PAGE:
Tuesday, May 02, 2006

Recruiting college graduates

Spent five hours today at UGA's Recruitment Retreat, which brings together employers, faculty, students and career center staff to discuss the recruitment process. Although finding jobs for students isn't strictly part of my job description, in reality faculty do get involved by serving as references, helping students prepare application materials and portfolios, and passing along information about job openings (in my case, it's usually former students looking for new hires).

The retreat was geared toward helping the recruiters do their jobs, but I picked up some valuable information in a session run by a Monster.com employee, Julie (whose last name escaped me). She provided some stats on the U.S. and Atlanta job markets, indicating that the markets continue to improve and that the Internet is increasingly important in the process.

What interested me most was her summary about Gen-Y employees. She talked about their high expectations, need for almost constant feedback, desire for instant gratification, and wish to balance work and home life. She also mentioned their lives have been "programmed" since toddlerhood, and that parents were and remain very active in their lives.

The break-out discussions that followed confirmed these characteristics. For example, the students said they expect to be kept informed throughout the recruitment process. They recognized that this does not always happen, but it is what they would like to see. Faculty mentioned that students are most disappointed in internships where they don't actually get to do anything--thus failing to meet those high expectations. Career center staff talked about parents who call to make appointments for their children (don't worry, the staff make the kids call back and make their own appointments). Recruiters talked about employees who are on the job for six months, conclude they've "mastered" that job, and ask to try something else.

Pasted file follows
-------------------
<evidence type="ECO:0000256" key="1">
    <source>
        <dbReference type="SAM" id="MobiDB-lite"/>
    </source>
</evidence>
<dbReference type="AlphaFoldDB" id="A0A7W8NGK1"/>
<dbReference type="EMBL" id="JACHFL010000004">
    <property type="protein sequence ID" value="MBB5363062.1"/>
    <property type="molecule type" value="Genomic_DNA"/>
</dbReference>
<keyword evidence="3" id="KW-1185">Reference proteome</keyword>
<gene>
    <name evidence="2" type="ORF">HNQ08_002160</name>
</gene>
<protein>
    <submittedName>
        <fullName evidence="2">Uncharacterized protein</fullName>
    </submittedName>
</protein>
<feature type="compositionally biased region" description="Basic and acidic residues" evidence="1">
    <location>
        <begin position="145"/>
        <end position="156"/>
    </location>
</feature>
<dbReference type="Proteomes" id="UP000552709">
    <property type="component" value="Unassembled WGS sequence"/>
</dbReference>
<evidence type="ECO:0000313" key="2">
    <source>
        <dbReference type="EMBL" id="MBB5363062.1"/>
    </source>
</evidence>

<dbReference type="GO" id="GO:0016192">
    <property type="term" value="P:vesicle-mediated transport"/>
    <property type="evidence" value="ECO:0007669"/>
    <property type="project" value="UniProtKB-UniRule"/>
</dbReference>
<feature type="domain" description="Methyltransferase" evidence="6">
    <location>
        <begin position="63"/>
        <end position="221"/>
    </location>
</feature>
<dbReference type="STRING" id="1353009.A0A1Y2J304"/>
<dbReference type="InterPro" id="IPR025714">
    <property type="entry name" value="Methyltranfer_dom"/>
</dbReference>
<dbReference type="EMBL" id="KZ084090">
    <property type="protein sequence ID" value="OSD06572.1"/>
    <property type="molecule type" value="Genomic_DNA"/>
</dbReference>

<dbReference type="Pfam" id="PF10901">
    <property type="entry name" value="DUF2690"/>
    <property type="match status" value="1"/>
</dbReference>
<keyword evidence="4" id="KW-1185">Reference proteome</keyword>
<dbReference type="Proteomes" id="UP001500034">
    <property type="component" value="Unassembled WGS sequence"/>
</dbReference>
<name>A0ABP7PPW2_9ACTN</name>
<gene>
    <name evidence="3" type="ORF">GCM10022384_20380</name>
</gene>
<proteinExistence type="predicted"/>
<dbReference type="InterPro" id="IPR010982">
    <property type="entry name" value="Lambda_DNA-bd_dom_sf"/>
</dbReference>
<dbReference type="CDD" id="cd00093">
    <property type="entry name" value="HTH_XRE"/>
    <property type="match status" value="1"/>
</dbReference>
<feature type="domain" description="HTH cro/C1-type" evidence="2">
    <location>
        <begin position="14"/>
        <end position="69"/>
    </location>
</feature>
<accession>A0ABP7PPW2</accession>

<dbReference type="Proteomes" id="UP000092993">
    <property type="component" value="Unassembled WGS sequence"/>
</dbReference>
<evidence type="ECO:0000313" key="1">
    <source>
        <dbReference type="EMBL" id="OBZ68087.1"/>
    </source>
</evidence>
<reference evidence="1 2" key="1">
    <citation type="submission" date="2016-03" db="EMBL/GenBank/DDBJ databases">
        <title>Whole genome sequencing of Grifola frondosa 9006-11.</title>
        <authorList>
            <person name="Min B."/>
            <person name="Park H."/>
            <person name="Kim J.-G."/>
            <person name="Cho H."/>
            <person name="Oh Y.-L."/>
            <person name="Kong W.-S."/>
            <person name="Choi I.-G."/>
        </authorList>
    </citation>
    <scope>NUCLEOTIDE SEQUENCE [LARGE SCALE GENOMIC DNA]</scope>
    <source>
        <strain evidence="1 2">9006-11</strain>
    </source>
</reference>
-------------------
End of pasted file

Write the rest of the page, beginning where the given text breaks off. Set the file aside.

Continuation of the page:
I think there is some merit to this list of characteristics, although of course they are generalizations and not applicable to everyone all the time. But I also think they mask another characteristic: insecurity. Maybe it's caused by (over)involved parents, or the fact that the students have been involved in programmed activities all their lives-- in fact, some mentioned this in my PR Campaigns blog ("it's the first time we won't have parents and teachers to tell us what to do" kind of thing)--but it seems to me that there's worry and even fear mixed in with the excitement of taking that first job.

Maybe that's not a generational characteristic, but it's something employers should be aware of when they're rolling their eyes at the latest demands made by what seem to be high maintenance young employees.

This post gave me something to think about. For the past couple of years, I completely, 100% agreed with Lauren Vargas' comment on your last post that our generation is lazy and less driven. I spent the past 24 hours considering a couple different considerations on my generation. While I do think many students are lazy and less driven, I also completely agree with your take on insecurity.
Many people in my generation have grown up with their parents at their side, nary a worry nor responsibility. Some parents (mine sometimes included) don't trust their children to make the right decisions- or even to make the wrong ones and then learn from them.
Maybe our generation just needs a chance to live their own lives, sans judgement, with a little encouragement, motivation and personal internal security.
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